NVIDIA and AMD has been talking about 4K gaming quite a bit these days. What is 4K? 4K refers to ultra-high definition (UHD) resolution displays that are around 4 times the resolution of 1080p Blu-ray! A typical 4K monitor will use a 3840 x 2160 resolution and requires either an HDMI or DisplayPort connection. Right now the HDMI 1.4 standard allows for 4K at 30Hz, but the recently announced HDMI 2.0 standard will support 4K at 60Hz. DisplayPort 1.2 can support 4K at 60Hz using Multi-Stream Transport (MST) right now, but in the future Single Stream Transport (SST) will be possible on some hardware (AMD says they are ready now, but there are no transceivers for the panels yet). The ASUS PQ321Q is one of the first desktop displays capable of displaying a full 3840x2160p signal at 60Hz, either via DisplayPort 1.2 or using dual HDMI 1.4 connections. The recently released ASUS PQ321Q monitor has opened to the door to UHD gaming, but costs staggering $3,499 shipped

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We believe that PC gaming will be moving beyond 1080P and will eventually get to 2160P or '4K' resolutions, but it will take some time to get there. Marketing slides from NVIDIA and AMD show the transition starting in 2013. NVIDIA is currently doing a GeForce GTX Battlebox program, where they are partnering with top-tier system builders like Maingear and Falcon Northwest to build 'next-generation' gaming machines that are ready to take on 4K. These machines aren't exactly inexpensive though as the Maingear F131 starts at $2438 and the Shift starts at $4037

GeForce GTX Battlebox program

So, that leads us to question who plays PC games at resolutions beyond 1080P? AMD and NVIDIA have started marketing 4K monitors, so we figured we'd take a look at who is already running beyond 1080P. To help answer that question we turn to Valve Software and look at their results for the September 2013 Steam Hardware and Software Survey.

Primary Display Resolution

We spoke with Doug Lombardi, Valve VP of marketing, and found out that the sample size for the September 2013 was 596,000 users. This is a very large sample size of the gaming community and it gives us a good look at what resolution gamers are playing at.  The most popular resolution is by far 1920 x 1080 with nearly 32% or ~190,500  gamers playing at that screen setting. (We are assuming that all of the users are on a single monitor setup to make the math simple) Moving beyond 1080P gaming there are 2.61% or 15,600 gamers playing at 1920 x 1200 and 0.94% or 5,600 gaming on a 1440P display. The thing that shouldn't come to a shock to anyone is that 4K  (3840 x 2160) doesn't even show up yet on the hardware survey! It likely falls in the 'other' category in the hardware survey due to how few are using a 4K monitor. Also notice that the percentage change is all red, which means there is was no growth last month at any of these resolutions. That is odd as everything you hear about these days online is moving beyond 1080P!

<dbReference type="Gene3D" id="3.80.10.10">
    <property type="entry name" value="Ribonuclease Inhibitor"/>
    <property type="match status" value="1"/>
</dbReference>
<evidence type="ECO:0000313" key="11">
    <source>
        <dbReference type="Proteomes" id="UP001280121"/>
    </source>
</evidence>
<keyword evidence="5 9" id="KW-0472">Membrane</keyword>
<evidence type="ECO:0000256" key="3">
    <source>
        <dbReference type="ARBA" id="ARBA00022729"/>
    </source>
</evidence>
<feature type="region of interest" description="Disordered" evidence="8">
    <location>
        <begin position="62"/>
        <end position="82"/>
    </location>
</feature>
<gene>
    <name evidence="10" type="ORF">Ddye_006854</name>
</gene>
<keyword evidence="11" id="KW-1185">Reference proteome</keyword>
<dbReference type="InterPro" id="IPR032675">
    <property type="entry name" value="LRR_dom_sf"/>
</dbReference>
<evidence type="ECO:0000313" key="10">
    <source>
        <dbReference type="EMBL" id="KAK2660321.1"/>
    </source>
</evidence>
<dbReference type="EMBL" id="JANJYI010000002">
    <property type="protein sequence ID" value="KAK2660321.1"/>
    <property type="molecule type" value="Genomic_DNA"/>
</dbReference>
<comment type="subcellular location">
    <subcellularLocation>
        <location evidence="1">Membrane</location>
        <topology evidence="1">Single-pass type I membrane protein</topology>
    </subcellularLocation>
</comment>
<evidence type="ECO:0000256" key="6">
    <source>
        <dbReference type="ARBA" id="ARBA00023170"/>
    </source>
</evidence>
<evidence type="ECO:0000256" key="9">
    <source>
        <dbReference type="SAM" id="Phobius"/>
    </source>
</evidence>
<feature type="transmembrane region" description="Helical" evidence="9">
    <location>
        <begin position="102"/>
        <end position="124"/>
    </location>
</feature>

The number of gamers that play at resolutions beyond 1080P is surprisingly low, but the discrete GPU makers hope to change that with their current and new high-end video cards!

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AMD is on the verge of releasing the AMD Radeon R9 290X video card and says that it is designed for UltraHD (4K) gaming. This is the first time we have seen a video card launched at 4K gaming, so it will be interesting to see how many gamers out there are willing to drop around $650 (based on online rumors) for an AMD Radeon R9 290X and around $3500 for a 4K monitor.

NVIDIA on the other hand has been busy promoting their 4K battleboxes that we already talked about and has been talking with some select press and tipping them off about the issues AMD is having at 4K on their older cards.

For its part, Nvidia called together several of us in the press last week, got us set up to use FCAT with 4K monitors, and pointed us toward some specific issues with their competition. One the big issues Nvidia emphasized in this context is how Radeons using dual HDMI outputs to drive a 4K display can exhibit vertical tearing right smack in the middle of the screen, where the two tiles meet, because they're not being refreshed in sync.

NVIDIA will likely be making a larger 4K gaming push in 2014 when they roll out the GeForce 800 series that will be powered by the Maxwell GPU architecture. AMD and NVIDIA both believe that 4K is the next 'big thing' when it comes to PC gaming and are fully behind the technology. That means the marketing departments will be locked in battle for years to come, so step aside 3D monitors and in-game physics!